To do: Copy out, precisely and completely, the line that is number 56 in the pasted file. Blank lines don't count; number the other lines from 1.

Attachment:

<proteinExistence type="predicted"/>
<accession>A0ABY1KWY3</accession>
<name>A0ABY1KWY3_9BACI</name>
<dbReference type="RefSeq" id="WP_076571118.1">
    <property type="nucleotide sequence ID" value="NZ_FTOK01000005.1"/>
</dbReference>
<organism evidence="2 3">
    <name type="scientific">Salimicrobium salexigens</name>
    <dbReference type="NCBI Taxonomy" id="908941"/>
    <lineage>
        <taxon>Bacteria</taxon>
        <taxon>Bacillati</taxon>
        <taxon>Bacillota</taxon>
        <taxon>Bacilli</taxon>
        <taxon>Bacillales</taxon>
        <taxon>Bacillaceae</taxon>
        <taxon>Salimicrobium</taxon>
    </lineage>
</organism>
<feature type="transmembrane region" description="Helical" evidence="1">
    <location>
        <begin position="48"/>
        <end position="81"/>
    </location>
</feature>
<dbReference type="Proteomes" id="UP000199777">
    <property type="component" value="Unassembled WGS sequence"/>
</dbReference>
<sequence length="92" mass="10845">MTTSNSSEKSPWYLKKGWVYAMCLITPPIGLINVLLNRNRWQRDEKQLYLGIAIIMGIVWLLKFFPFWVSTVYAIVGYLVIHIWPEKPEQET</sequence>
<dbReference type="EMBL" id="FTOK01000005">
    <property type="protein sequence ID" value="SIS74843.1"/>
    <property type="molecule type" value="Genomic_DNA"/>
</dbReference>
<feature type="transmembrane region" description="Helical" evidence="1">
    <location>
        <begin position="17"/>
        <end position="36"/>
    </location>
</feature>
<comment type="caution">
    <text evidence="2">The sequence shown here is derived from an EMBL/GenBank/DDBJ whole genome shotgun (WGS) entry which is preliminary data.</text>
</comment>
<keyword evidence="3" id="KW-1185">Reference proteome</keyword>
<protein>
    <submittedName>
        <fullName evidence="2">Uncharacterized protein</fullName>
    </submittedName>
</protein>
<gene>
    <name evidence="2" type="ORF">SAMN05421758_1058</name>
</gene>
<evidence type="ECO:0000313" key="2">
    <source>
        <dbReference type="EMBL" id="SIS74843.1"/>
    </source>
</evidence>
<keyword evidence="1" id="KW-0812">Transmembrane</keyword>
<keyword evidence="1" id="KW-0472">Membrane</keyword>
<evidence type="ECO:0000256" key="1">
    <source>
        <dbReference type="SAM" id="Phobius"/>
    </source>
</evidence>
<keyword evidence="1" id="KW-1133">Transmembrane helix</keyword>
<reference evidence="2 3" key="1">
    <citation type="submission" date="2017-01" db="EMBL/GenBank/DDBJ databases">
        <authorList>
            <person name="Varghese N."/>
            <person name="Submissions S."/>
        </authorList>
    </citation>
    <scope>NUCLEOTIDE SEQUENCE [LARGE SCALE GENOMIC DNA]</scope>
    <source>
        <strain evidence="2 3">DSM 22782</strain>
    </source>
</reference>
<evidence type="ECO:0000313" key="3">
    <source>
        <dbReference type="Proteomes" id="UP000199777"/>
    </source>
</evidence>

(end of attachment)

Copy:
</evidence>